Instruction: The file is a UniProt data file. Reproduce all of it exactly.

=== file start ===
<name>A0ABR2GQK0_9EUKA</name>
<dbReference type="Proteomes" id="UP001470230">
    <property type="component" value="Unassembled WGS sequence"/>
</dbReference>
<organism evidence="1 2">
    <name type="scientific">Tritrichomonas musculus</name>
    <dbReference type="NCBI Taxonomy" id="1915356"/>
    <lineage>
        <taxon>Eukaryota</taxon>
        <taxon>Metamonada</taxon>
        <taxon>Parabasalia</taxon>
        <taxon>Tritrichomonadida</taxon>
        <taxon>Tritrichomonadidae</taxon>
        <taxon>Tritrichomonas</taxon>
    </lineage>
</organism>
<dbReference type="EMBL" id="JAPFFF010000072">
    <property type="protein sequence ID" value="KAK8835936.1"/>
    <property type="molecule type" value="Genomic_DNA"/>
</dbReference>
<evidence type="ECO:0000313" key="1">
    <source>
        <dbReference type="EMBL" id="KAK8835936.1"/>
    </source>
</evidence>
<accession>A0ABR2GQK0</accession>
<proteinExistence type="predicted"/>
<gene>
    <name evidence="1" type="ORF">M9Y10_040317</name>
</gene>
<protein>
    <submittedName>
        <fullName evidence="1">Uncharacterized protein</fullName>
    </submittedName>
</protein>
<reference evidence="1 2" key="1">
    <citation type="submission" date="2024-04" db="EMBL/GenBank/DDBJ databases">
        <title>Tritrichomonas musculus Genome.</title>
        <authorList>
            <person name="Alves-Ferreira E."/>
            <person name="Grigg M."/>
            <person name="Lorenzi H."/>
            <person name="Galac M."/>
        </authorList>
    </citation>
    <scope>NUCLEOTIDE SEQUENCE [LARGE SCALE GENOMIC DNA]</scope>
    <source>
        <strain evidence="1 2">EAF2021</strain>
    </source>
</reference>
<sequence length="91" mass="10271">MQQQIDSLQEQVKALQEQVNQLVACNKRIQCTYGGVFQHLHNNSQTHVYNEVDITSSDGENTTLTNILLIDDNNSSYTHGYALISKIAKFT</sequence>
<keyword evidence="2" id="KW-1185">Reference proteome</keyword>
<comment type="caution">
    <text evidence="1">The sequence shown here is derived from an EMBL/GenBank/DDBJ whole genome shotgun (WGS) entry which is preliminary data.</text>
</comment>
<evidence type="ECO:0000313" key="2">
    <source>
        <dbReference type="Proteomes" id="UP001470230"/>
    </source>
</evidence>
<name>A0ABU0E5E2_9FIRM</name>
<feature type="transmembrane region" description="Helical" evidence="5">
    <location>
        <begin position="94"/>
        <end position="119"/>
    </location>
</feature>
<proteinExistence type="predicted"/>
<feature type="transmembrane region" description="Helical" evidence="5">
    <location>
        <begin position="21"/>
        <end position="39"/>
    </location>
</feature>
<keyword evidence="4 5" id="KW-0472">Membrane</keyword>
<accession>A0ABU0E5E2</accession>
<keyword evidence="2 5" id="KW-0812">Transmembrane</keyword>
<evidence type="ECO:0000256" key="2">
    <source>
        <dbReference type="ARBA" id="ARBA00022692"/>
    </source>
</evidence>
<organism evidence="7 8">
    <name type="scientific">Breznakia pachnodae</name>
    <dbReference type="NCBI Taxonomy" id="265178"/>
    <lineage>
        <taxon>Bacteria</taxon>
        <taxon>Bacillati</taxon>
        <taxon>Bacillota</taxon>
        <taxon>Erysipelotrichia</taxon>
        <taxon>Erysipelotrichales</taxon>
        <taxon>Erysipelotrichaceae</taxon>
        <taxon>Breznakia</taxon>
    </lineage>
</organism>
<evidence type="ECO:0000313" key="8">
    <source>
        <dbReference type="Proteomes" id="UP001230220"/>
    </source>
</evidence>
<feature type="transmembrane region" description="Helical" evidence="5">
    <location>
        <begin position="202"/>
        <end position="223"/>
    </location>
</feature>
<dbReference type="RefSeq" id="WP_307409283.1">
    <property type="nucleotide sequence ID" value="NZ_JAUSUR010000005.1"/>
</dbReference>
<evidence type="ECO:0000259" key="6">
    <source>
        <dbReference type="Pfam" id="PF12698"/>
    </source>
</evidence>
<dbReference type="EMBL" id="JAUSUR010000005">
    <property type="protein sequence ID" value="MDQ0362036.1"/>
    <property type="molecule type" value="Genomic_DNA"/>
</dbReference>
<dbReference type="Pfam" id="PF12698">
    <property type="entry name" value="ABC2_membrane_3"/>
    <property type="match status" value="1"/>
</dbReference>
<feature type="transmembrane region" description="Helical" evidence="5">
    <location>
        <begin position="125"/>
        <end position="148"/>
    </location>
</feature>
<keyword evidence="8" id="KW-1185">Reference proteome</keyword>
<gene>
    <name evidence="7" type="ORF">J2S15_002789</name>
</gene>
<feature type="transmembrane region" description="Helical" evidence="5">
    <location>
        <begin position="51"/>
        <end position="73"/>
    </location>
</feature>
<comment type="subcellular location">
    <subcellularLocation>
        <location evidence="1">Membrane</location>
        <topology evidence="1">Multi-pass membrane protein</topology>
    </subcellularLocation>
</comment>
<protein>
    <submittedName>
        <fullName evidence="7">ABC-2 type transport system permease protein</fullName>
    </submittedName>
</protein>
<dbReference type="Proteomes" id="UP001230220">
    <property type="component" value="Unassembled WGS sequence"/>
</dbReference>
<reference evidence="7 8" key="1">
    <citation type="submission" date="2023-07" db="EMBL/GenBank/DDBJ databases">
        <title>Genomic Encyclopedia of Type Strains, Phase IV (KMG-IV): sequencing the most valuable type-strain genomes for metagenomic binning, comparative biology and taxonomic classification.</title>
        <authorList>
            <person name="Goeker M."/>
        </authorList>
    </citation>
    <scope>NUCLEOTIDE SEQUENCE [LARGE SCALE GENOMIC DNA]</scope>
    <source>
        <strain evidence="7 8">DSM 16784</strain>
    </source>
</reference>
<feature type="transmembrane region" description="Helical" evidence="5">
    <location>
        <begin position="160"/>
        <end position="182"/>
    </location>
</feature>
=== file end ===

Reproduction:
<name>A0ABR2GQK0_9EUKA</name>
<dbReference type="Proteomes" id="UP001470230">
    <property type="component" value="Unassembled WGS sequence"/>
</dbReference>
<organism evidence="1 2">
    <name type="scientific">Tritrichomonas musculus</name>
    <dbReference type="NCBI Taxonomy" id="1915356"/>
    <lineage>
        <taxon>Eukaryota</taxon>
        <taxon>Metamonada</taxon>
        <taxon>Parabasalia</taxon>
        <taxon>Tritrichomonadida</taxon>
        <taxon>Tritrichomonadidae</taxon>
        <taxon>Tritrichomonas</taxon>
    </lineage>
</organism>
<dbReference type="EMBL" id="JAPFFF010000072">
    <property type="protein sequence ID" value="KAK8835936.1"/>
    <property type="molecule type" value="Genomic_DNA"/>
</dbReference>
<evidence type="ECO:0000313" key="1">
    <source>
        <dbReference type="EMBL" id="KAK8835936.1"/>
    </source>
</evidence>
<accession>A0ABR2GQK0</accession>
<proteinExistence type="predicted"/>
<gene>
    <name evidence="1" type="ORF">M9Y10_040317</name>
</gene>
<protein>
    <submittedName>
        <fullName evidence="1">Uncharacterized protein</fullName>
    </submittedName>
</protein>
<reference evidence="1 2" key="1">
    <citation type="submission" date="2024-04" db="EMBL/GenBank/DDBJ databases">
        <title>Tritrichomonas musculus Genome.</title>
        <authorList>
            <person name="Alves-Ferreira E."/>
            <person name="Grigg M."/>
            <person name="Lorenzi H."/>
            <person name="Galac M."/>
        </authorList>
    </citation>
    <scope>NUCLEOTIDE SEQUENCE [LARGE SCALE GENOMIC DNA]</scope>
    <source>
        <strain evidence="1 2">EAF2021</strain>
    </source>
</reference>
<sequence length="91" mass="10271">MQQQIDSLQEQVKALQEQVNQLVACNKRIQCTYGGVFQHLHNNSQTHVYNEVDITSSDGENTTLTNILLIDDNNSSYTHGYALISKIAKFT</sequence>
<keyword evidence="2" id="KW-1185">Reference proteome</keyword>
<comment type="caution">
    <text evidence="1">The sequence shown here is derived from an EMBL/GenBank/DDBJ whole genome shotgun (WGS) entry which is preliminary data.</text>
</comment>
<evidence type="ECO:0000313" key="2">
    <source>
        <dbReference type="Proteomes" id="UP001470230"/>
    </source>
</evidence>
<name>A0ABU0E5E2_9FIRM</name>
<feature type="transmembrane region" description="Helical" evidence="5">
    <location>
        <begin position="94"/>
        <end position="119"/>
    </location>
</feature>
<proteinExistence type="predicted"/>
<feature type="transmembrane region" description="Helical" evidence="5">
    <location>
        <begin position="21"/>
        <end position="39"/>
    </location>
</feature>
<keyword evidence="4 5" id="KW-0472">Membrane</keyword>
<accession>A0ABU0E5E2</accession>
<keyword evidence="2 5" id="KW-0812">Transmembrane</keyword>
<evidence type="ECO:0000256" key="2">
    <source>
        <dbReference type="ARBA" id="ARBA00022692"/>
    </source>
</evidence>
<organism evidence="7 8">
    <name type="scientific">Breznakia pachnodae</name>
    <dbReference type="NCBI Taxonomy" id="265178"/>
    <lineage>
        <taxon>Bacteria</taxon>
        <taxon>Bacillati</taxon>
        <taxon>Bacillota</taxon>
        <taxon>Erysipelotrichia</taxon>
        <taxon>Erysipelotrichales</taxon>
        <taxon>Erysipelotrichaceae</taxon>
        <taxon>Breznakia</taxon>
    </lineage>
</organism>
<evidence type="ECO:0000313" key="8">
    <source>
        <dbReference type="Proteomes" id="UP001230220"/>
    </source>
</evidence>
<feature type="transmembrane region" description="Helical" evidence="5">
    <location>
        <begin position="202"/>
        <end position="223"/>
    </location>
</feature>
<dbReference type="RefSeq" id="WP_307409283.1">
    <property type="nucleotide sequence ID" value="NZ_JAUSUR010000005.1"/>
</dbReference>
<evidence type="ECO:0000259" key="6">
    <source>
        <dbReference type="Pfam" id="PF12698"/>
    </source>
</evidence>
<dbReference type="EMBL" id="JAUSUR010000005">
    <property type="protein sequence ID" value="MDQ0362036.1"/>
    <property type="molecule type" value="Genomic_DNA"/>
</dbReference>
<dbReference type="Pfam" id="PF12698">
    <property type="entry name" value="ABC2_membrane_3"/>
    <property type="match status" value="1"/>
</dbReference>
<feature type="transmembrane region" description="Helical" evidence="5">
    <location>
        <begin position="125"/>
        <end position="148"/>
    </location>
</feature>
<keyword evidence="8" id="KW-1185">Reference proteome</keyword>
<gene>
    <name evidence="7" type="ORF">J2S15_002789</name>
</gene>
<feature type="transmembrane region" description="Helical" evidence="5">
    <location>
        <begin position="51"/>
        <end position="73"/>
    </location>
</feature>
<comment type="subcellular location">
    <subcellularLocation>
        <location evidence="1">Membrane</location>
        <topology evidence="1">Multi-pass membrane protein</topology>
    </subcellularLocation>
</comment>
<protein>
    <submittedName>
        <fullName evidence="7">ABC-2 type transport system permease protein</fullName>
    </submittedName>
</protein>
<dbReference type="Proteomes" id="UP001230220">
    <property type="component" value="Unassembled WGS sequence"/>
</dbReference>
<reference evidence="7 8" key="1">
    <citation type="submission" date="2023-07" db="EMBL/GenBank/DDBJ databases">
        <title>Genomic Encyclopedia of Type Strains, Phase IV (KMG-IV): sequencing the most valuable type-strain genomes for metagenomic binning, comparative biology and taxonomic classification.</title>
        <authorList>
            <person name="Goeker M."/>
        </authorList>
    </citation>
    <scope>NUCLEOTIDE SEQUENCE [LARGE SCALE GENOMIC DNA]</scope>
    <source>
        <strain evidence="7 8">DSM 16784</strain>
    </source>
</reference>
<feature type="transmembrane region" description="Helical" evidence="5">
    <location>
        <begin position="160"/>
        <end position="182"/>
    </location>
</feature>